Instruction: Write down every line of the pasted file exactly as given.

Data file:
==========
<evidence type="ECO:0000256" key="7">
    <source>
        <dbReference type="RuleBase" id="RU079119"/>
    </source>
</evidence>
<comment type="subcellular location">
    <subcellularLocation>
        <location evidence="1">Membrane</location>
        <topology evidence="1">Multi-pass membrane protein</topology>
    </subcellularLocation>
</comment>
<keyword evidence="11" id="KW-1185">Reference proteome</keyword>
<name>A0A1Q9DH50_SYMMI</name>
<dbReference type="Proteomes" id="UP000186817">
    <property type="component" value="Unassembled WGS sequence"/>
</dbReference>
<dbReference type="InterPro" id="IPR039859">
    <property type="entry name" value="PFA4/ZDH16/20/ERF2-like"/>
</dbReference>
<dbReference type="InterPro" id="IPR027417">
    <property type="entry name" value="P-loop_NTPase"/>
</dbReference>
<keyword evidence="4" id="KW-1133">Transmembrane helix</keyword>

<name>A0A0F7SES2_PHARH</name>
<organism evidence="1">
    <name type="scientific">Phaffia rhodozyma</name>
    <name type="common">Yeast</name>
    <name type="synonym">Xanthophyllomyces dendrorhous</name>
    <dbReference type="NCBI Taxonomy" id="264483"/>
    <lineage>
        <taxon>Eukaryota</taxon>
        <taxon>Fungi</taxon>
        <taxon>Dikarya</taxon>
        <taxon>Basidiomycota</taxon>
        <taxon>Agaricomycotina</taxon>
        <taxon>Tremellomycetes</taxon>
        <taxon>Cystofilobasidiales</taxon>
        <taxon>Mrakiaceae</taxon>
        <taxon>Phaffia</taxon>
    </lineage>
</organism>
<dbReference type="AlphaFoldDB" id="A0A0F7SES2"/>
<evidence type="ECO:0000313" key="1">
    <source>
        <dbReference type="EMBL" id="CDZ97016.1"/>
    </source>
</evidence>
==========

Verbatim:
<evidence type="ECO:0000256" key="7">
    <source>
        <dbReference type="RuleBase" id="RU079119"/>
    </source>
</evidence>
<comment type="subcellular location">
    <subcellularLocation>
        <location evidence="1">Membrane</location>
        <topology evidence="1">Multi-pass membrane protein</topology>
    </subcellularLocation>
</comment>
<keyword evidence="11" id="KW-1185">Reference proteome</keyword>
<name>A0A1Q9DH50_SYMMI</name>
<dbReference type="Proteomes" id="UP000186817">
    <property type="component" value="Unassembled WGS sequence"/>
</dbReference>
<dbReference type="InterPro" id="IPR039859">
    <property type="entry name" value="PFA4/ZDH16/20/ERF2-like"/>
</dbReference>
<dbReference type="InterPro" id="IPR027417">
    <property type="entry name" value="P-loop_NTPase"/>
</dbReference>
<keyword evidence="4" id="KW-1133">Transmembrane helix</keyword>

<name>A0A0F7SES2_PHARH</name>
<organism evidence="1">
    <name type="scientific">Phaffia rhodozyma</name>
    <name type="common">Yeast</name>
    <name type="synonym">Xanthophyllomyces dendrorhous</name>
    <dbReference type="NCBI Taxonomy" id="264483"/>
    <lineage>
        <taxon>Eukaryota</taxon>
        <taxon>Fungi</taxon>
        <taxon>Dikarya</taxon>
        <taxon>Basidiomycota</taxon>
        <taxon>Agaricomycotina</taxon>
        <taxon>Tremellomycetes</taxon>
        <taxon>Cystofilobasidiales</taxon>
        <taxon>Mrakiaceae</taxon>
        <taxon>Phaffia</taxon>
    </lineage>
</organism>
<dbReference type="AlphaFoldDB" id="A0A0F7SES2"/>
<evidence type="ECO:0000313" key="1">
    <source>
        <dbReference type="EMBL" id="CDZ97016.1"/>
    </source>
</evidence>